The European Commission submits a proposal to suspend the EU visa agreement with Russia
The European Commission on Tuesday submitted a proposal to suspend the visa facilitation agreement between the European Union and Russia, which would make travel for Russians to EU member states more expensive and difficult.
European Commissioner for Home Affairs Ylva Johansson announced the proposal at a press conference in Brussels, saying “there is no basis for a privileged relationship between Russia” and the EU after the Russian invasion of Ukraine.
This comes after European foreign ministers reached a political consensus last week to suspend the visa agreement entirely.
“The proposal to suspend the visa facilitation agreement will terminate all facilities for Russian citizens applying for a short-stay visa for the Schengen area,” a statement from the European Commission said on Tuesday.
Johansson emphasized that the proposal would ensure that “Russian citizens no longer have privileged access to the European Union.”
The commissioner said Russians seeking to enter the EU for tourism and leisure purposes would face a “longer” and “more expensive” process. There will also be more restrictions on multiple-entry visas, Johansson added.
In this sense, the visa fee will increase from 35 EUR (34.66 USD) to 80 EUR (79.23 USD), while the decision-making period for consulates will increase from 10 to 15 days. Visa applicants will also have to provide a longer list of documentary evidence when applying for a visa, according to the press release.
Despite the suspension, the EU will remain “open to certain categories of Russian visa applicants traveling for essential purposes, including in particular family members of EU citizens, journalists, dissidents and civil society representatives,” according to the statement.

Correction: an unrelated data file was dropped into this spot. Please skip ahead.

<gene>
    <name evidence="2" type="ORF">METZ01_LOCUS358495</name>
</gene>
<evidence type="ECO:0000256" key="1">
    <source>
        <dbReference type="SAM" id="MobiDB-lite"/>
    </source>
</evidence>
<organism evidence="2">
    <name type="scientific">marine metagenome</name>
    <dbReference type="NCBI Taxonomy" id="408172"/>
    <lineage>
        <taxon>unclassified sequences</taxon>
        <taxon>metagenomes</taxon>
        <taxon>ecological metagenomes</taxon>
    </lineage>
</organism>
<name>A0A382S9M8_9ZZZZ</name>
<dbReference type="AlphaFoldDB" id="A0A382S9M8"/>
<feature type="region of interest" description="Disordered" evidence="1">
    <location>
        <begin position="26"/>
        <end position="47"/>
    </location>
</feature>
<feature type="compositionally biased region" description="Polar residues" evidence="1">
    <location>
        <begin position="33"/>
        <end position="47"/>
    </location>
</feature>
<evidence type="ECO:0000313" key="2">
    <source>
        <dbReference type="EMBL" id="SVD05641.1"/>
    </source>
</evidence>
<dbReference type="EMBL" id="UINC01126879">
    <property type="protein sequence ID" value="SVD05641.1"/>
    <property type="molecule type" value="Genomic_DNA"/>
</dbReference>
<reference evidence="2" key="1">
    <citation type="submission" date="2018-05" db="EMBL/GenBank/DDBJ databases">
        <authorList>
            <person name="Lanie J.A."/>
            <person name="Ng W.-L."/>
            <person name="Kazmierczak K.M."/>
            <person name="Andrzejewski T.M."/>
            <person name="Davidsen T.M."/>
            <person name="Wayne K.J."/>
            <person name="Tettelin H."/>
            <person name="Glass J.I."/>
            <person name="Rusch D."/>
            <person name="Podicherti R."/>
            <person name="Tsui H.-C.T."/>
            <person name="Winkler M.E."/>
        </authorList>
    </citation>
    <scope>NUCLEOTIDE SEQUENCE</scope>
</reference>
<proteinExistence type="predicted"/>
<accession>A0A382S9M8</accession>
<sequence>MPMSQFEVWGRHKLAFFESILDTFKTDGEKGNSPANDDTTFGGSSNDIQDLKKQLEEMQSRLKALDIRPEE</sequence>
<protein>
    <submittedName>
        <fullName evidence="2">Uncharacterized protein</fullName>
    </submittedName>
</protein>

What’s Next?: The Commission now has to wait for the European Council to study the proposal to scrap the visa agreement entirely, according to the press release. If approved by the European Council, the suspension will enter into force on the second day of its publication in the Official Journal of the European Union.
The union announced in the statement that it is also proposing a “common EU approach to non-recognition of Russian passports issued in occupied foreign regions, as Russia is currently working to expand the practice of issuing ordinary Russian passports to more out-of-control regions of Ukraine”. , in particular the Kherson and Zaporizhia regions.
The EU emphasized that visa facilitation agreements are “based on mutual trust and respect for the common values between the EU and the country concerned”.
The bloc added: “The Russian invasion of Ukraine runs counter to the relationship of trust and goes against the spirit of partnership on which visa facilitation agreements are based.”
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